Mariana Mazzucato and Travis Whitfill,
LONDON – Although US President Joe Biden promised to lead with “science and truth,” his administration’s efforts to advance science have fallen short.
Biden only recently named a commissioner of the Food and Drug Administration, and he has yet to fill many other key science-policy positions, including the office of the White House Science Adviser and the director of the National Institutes of Health.
Nonetheless, Biden has made up some lost ground with his proposal to create a new health agency modeled on the Defense Advanced Research Projects Agency.
Earlier this month, Congress allocated $1 billion to establish the Advanced Research Projects Agency for Health. ARPA-H will use emerging science to create new biotechnologies and medicines, just as DARPA has applied basic research in defense, communications, and other sectors.
Improving clinical medicine requires bold thinking, a greater appetite for risk, and sustained commitment to goal-oriented research.
Yet America has lacked an agency devoted to radical health innovation. Instead, this task has fallen to DARPA, which has managed to punch above its weight in delivering new medicines and vaccines.
DARPA has been working on pandemic countermeasures since 2013, and in 2017 it founded the Pandemic Prevention Platform, which focused on developing RNA- and DNA-based vaccine and antibody technologies years before SARS-CoV-2 emerged.
The same model of innovation could pave the way for more biotechnology breakthroughs. Unfortunately, like DARPA, ARPA-H has been budgeted only a fraction of what it really needs – and less than one-sixth of what Biden requested.
Moreover, ARPA-H’s operational structure remains uncertain, because lawmakers, White House advisers, and the US Department of Health and Human Services disagree about whether it should be a standalone agency or a subsidiary of the NIH.
Given ARPA-H’s stated mission, it absolutely should be a standalone agency with the authority to fund radical, breakthrough science.
Pushing technological boundaries and shaping new markets is a hallmark of the DARPA model, which accelerates innovation by taking big risks.
DARPA relies heavily on independent program managers who are pursuing ambitious, clearly defined goals, and who work closely with contractors to ensure a project’s success and commercial viability.
More to the point, the DARPA model stands in stark contrast to that of the NIH. Although the NIH plays a crucial role in funding basic research, it lacks the boldness, risk appetite, and staff of innovative program officers that have made DARPA such a success.
It takes a more conservative approach because it is subject to an independent review process that reduces its tolerance for risk and failure.
Whereas DARPA evaluates each project according to a specific need, the NIH must score all proposals against each other.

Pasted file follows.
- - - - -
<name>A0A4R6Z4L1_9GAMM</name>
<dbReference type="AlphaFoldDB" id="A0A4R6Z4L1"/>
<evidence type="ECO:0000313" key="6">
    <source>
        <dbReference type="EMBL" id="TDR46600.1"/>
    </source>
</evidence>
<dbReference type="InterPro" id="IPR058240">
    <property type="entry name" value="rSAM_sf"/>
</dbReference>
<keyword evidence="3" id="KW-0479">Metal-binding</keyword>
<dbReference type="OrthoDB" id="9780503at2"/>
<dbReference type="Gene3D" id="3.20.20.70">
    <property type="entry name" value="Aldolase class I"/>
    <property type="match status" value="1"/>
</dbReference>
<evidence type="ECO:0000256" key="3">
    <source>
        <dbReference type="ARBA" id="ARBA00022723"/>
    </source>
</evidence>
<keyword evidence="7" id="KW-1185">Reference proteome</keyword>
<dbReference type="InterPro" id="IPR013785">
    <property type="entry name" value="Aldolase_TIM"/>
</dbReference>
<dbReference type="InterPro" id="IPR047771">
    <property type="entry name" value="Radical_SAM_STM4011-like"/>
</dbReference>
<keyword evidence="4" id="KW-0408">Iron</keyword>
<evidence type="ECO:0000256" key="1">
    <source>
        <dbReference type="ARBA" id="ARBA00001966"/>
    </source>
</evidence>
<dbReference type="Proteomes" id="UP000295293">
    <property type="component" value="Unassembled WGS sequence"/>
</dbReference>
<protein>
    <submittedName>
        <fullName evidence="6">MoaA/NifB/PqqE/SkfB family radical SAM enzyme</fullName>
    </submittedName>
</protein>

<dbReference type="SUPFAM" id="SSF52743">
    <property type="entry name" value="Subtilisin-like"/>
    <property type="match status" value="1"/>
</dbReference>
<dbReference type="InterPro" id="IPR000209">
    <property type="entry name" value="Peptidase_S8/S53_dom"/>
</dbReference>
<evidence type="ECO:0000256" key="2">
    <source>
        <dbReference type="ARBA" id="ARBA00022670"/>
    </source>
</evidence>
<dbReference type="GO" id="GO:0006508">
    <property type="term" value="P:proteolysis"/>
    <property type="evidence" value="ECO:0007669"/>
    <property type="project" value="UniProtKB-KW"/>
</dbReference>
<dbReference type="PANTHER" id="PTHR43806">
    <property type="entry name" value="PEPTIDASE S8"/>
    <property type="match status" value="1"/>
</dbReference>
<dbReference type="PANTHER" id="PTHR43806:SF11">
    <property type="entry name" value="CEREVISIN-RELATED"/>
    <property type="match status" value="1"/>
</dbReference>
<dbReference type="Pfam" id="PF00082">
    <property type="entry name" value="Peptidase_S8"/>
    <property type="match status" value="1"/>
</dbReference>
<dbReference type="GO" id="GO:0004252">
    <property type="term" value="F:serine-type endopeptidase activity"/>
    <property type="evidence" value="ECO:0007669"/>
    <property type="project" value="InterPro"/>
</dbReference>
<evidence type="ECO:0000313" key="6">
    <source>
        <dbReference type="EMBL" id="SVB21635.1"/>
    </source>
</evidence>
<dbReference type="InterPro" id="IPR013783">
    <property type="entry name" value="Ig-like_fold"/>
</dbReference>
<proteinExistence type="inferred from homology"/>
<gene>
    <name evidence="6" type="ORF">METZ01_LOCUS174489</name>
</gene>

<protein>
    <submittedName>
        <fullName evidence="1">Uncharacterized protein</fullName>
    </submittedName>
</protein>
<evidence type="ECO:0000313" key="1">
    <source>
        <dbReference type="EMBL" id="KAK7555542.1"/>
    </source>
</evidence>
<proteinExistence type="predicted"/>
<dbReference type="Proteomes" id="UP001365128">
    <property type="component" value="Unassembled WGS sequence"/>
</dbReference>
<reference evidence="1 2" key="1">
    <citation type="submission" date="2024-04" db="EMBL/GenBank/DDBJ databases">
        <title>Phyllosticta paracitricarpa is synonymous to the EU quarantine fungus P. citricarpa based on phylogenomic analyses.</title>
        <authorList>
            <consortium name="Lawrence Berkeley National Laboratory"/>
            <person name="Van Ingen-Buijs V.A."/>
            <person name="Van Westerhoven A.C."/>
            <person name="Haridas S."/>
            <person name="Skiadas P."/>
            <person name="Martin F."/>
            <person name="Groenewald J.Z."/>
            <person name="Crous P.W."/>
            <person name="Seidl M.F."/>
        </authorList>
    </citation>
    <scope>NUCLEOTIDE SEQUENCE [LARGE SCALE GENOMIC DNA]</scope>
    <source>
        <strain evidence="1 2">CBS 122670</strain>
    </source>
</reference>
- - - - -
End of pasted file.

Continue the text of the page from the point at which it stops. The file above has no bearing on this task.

Risky investments in biotechnology innovation belong in a category of their own. That is why both Biden and former NIH Director Francis Collins have argued for ARPA-H to be a standalone agency.
The point of the agency is to fill major gaps in the current innovation pipeline for biotechnology: the stages from basic research through clinical trials.
To succeed in accelerating innovation and reducing drug costs, ARPA-H will need a much larger budget than DARPA’s Biological Technologies Office, and it will need to adopt established approaches to health innovation.
To that end, ARPA-H should incorporate an “extended pipeline” model of innovation that supports innovation all the way from research to commercialization, as DARPA does.
It should take a mission-oriented approach to fill gaps in biomedical innovation. It should focus on funding radical innovation. And it should ensure control over drug prices and access.
At a time when Big Pharma is spending more on share buybacks (to boost share prices, stock options, and executive pay) than on research and development, such conditionalities are necessary to ensure that innovation serves the public good.
The establishment of ARPA-H will create many new opportunities. The agency could reinforce an emphasis on public health, broaden access to technology, reduce prices, enhance knowledge transfer, and rationalize procurement at the international level.
And with a clear DARPA-inspired design, it could ensure that taxpayer-funded drug innovation actually benefits the taxpayer, not just Big Pharma’s shareholders.
In its own collaboration with the private sector, the NIH has consistently failed to establish conditions that would ensure benefits to the wider public.
ARPA-H must follow a different model. Why fund innovations that people will be unable to access? The United States needs purpose-oriented agencies to address its mounting problems.
The opioid crisis has highlighted the strong links between public-health problems and inequality, and the COVID-19 pandemic has underscored the need for more government-funded procurement of medicines and vaccines.
Government programs should be designed to serve the needs of the public, not just private-sector profits. ARPA-H is an opportunity to demonstrate the wisdom of that approach.
Mariana Mazzucato, Professor of Innovation and Public Value at University College London, is the author of Mission Economy: A Moonshot Guide to Changing Capitalism (Penguin Books, 2022). Travis Whitfill, a health policy researcher at Yale University, is a partner at Bios Partners and a graduate researcher at University College London’s Institute for Innovation and Public Purpose.
Copyright: Project Syndicate, 2022.